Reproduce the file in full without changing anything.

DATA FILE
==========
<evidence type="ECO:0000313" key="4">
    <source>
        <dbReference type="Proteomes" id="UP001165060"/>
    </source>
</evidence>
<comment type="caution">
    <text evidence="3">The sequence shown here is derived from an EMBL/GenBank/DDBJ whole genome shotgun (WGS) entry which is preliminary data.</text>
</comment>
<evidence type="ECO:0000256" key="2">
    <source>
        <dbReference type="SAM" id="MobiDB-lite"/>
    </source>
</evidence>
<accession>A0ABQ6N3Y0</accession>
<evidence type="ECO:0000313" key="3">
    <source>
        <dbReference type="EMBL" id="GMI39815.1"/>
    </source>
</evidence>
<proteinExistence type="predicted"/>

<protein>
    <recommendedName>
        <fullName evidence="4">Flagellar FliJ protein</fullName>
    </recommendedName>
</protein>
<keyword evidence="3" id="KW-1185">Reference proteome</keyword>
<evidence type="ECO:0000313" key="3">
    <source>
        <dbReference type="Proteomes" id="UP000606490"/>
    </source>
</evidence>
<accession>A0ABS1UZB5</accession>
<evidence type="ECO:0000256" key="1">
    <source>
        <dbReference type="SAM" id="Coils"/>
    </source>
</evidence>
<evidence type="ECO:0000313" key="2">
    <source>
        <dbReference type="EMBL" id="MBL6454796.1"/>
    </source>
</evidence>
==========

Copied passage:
<evidence type="ECO:0000313" key="4">
    <source>
        <dbReference type="Proteomes" id="UP001165060"/>
    </source>
</evidence>
<comment type="caution">
    <text evidence="3">The sequence shown here is derived from an EMBL/GenBank/DDBJ whole genome shotgun (WGS) entry which is preliminary data.</text>
</comment>
<evidence type="ECO:0000256" key="2">
    <source>
        <dbReference type="SAM" id="MobiDB-lite"/>
    </source>
</evidence>
<accession>A0ABQ6N3Y0</accession>
<evidence type="ECO:0000313" key="3">
    <source>
        <dbReference type="EMBL" id="GMI39815.1"/>
    </source>
</evidence>
<proteinExistence type="predicted"/>

<protein>
    <recommendedName>
        <fullName evidence="4">Flagellar FliJ protein</fullName>
    </recommendedName>
</protein>
<keyword evidence="3" id="KW-1185">Reference proteome</keyword>
<evidence type="ECO:0000313" key="3">
    <source>
        <dbReference type="Proteomes" id="UP000606490"/>
    </source>
</evidence>
<accession>A0ABS1UZB5</accession>
<evidence type="ECO:0000256" key="1">
    <source>
        <dbReference type="SAM" id="Coils"/>
    </source>
</evidence>
<evidence type="ECO:0000313" key="2">
    <source>
        <dbReference type="EMBL" id="MBL6454796.1"/>
    </source>
</evidence>